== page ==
St. James's Palace

From Academic Kids

Main entrance of St. James's Palace, London
Main entrance of St. James's Palace, London

St. James's Palace is one of London's oldest and most historic palaces. It is situated on The Mall in London, England, just north of St. James's Park.

The palace was commissioned in 1530 by Henry VIII, on the site of a former leper hospital dedicated to Saint James the Less (from whom the Palace and the nearby Park take their names). It was constructed in the red-brick Tudor style around four courtyards. It became the principal residence of the monarch in London from 1698, when the Whitehall Palace was destroyed by fire, and became the administrative centre of the monarchy (a role it still retains). Mary I died there, with her heart and bowels being buried in the palace's Chapel Royal. It was used as a barracks during the English Commonwealth period, before being renovated by Charles II, who also laid out St. James's Park.

Although the Hanoverians initially used St. James's Palace, it was mostly destroyed by fire in 1809, leaving Henry VIII's gateway as the only major surviving fragment of the Tudor original. While it was being rebuilt, George III chose to live at Buckingham House – the predecessor to Buckingham Palace – instead. St. James's Palace increasingly came to be used only for formal occasions such as official receptions, royal marriages, and christenings. Queen Victoria formalised the move in 1837, ending St. James's status as the official residence of the monarch.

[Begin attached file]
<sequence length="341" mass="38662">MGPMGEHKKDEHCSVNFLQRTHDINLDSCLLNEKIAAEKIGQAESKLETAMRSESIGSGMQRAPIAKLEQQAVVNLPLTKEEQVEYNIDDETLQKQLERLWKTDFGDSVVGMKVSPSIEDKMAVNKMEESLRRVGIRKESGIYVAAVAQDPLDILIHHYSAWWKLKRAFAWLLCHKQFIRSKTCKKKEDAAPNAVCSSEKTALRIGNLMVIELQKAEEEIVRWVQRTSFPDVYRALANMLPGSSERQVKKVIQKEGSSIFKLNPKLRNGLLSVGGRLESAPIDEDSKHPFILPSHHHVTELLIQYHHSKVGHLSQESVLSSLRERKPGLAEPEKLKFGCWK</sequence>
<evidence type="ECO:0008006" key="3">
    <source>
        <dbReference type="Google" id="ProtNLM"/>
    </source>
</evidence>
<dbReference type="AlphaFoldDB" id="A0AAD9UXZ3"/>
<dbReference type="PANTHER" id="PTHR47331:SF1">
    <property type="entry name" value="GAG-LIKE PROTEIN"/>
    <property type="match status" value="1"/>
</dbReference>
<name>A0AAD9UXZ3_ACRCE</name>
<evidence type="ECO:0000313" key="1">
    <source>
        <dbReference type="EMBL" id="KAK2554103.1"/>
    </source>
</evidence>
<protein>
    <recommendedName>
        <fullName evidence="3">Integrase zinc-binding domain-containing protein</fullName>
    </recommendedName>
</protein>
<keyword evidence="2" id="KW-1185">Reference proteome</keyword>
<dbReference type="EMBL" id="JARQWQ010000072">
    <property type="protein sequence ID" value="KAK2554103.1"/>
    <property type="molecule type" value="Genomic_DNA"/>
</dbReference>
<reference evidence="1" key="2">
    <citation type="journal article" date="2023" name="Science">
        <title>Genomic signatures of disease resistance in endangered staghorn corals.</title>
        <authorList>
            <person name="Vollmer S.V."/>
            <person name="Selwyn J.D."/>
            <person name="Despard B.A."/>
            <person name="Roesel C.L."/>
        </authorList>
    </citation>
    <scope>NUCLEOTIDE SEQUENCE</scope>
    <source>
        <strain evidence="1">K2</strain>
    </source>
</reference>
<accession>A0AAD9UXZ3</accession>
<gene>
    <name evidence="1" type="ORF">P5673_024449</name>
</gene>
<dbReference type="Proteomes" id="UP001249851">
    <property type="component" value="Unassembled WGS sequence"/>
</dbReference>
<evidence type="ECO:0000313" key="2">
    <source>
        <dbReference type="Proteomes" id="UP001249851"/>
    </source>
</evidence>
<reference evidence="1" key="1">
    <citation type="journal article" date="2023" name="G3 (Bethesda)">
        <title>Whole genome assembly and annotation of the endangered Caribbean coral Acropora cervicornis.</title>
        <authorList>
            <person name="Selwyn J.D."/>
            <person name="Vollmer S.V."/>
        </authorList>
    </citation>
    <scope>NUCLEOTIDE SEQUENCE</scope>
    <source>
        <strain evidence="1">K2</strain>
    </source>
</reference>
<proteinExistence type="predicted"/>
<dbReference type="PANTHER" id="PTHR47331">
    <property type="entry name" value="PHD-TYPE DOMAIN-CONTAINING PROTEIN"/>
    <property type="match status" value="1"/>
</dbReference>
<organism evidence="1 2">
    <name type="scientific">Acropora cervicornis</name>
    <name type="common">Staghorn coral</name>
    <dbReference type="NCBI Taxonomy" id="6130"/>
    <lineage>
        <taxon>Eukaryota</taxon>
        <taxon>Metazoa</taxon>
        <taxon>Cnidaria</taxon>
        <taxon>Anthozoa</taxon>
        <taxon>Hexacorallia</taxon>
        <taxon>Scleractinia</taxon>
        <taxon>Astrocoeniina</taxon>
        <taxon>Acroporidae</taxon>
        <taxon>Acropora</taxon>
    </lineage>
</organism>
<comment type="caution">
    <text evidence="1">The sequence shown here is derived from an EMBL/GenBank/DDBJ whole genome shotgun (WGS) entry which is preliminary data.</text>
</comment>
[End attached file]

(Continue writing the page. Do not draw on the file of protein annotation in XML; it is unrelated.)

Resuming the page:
St. James's Palace is still a working palace, and the Royal Court is still formally based there – foreign ambassadors are still accredited to the Court of St. James's, even though they are received by the monarch at Buckingham Palace. It is also the London residence of the Princess Royal and Princess Alexandra of Kent. The Palace forms part of a sprawling complex of buildings housing Court offices and officials' apartments. The complex includes York House, the former home of the Prince of Wales and his sons, the Princes William and Harry, Lancaster House, which is used by HM Government for official receptions, as well as the nearby Clarence House, the home of the late Queen Mother and now the residence of the Prince of Wales.

The Queen's Chapel, built by Inigo Jones, adjoins St. James's Palace. While the Chapel is open to the public at selected times, the palace is not accessible to the public. St. James's Palace is one of the three royal buildings in London where Household Cavalry guards can be seen (the other two are Buckingham Palace and Horse Guards).

See also

no:St. James's Palace


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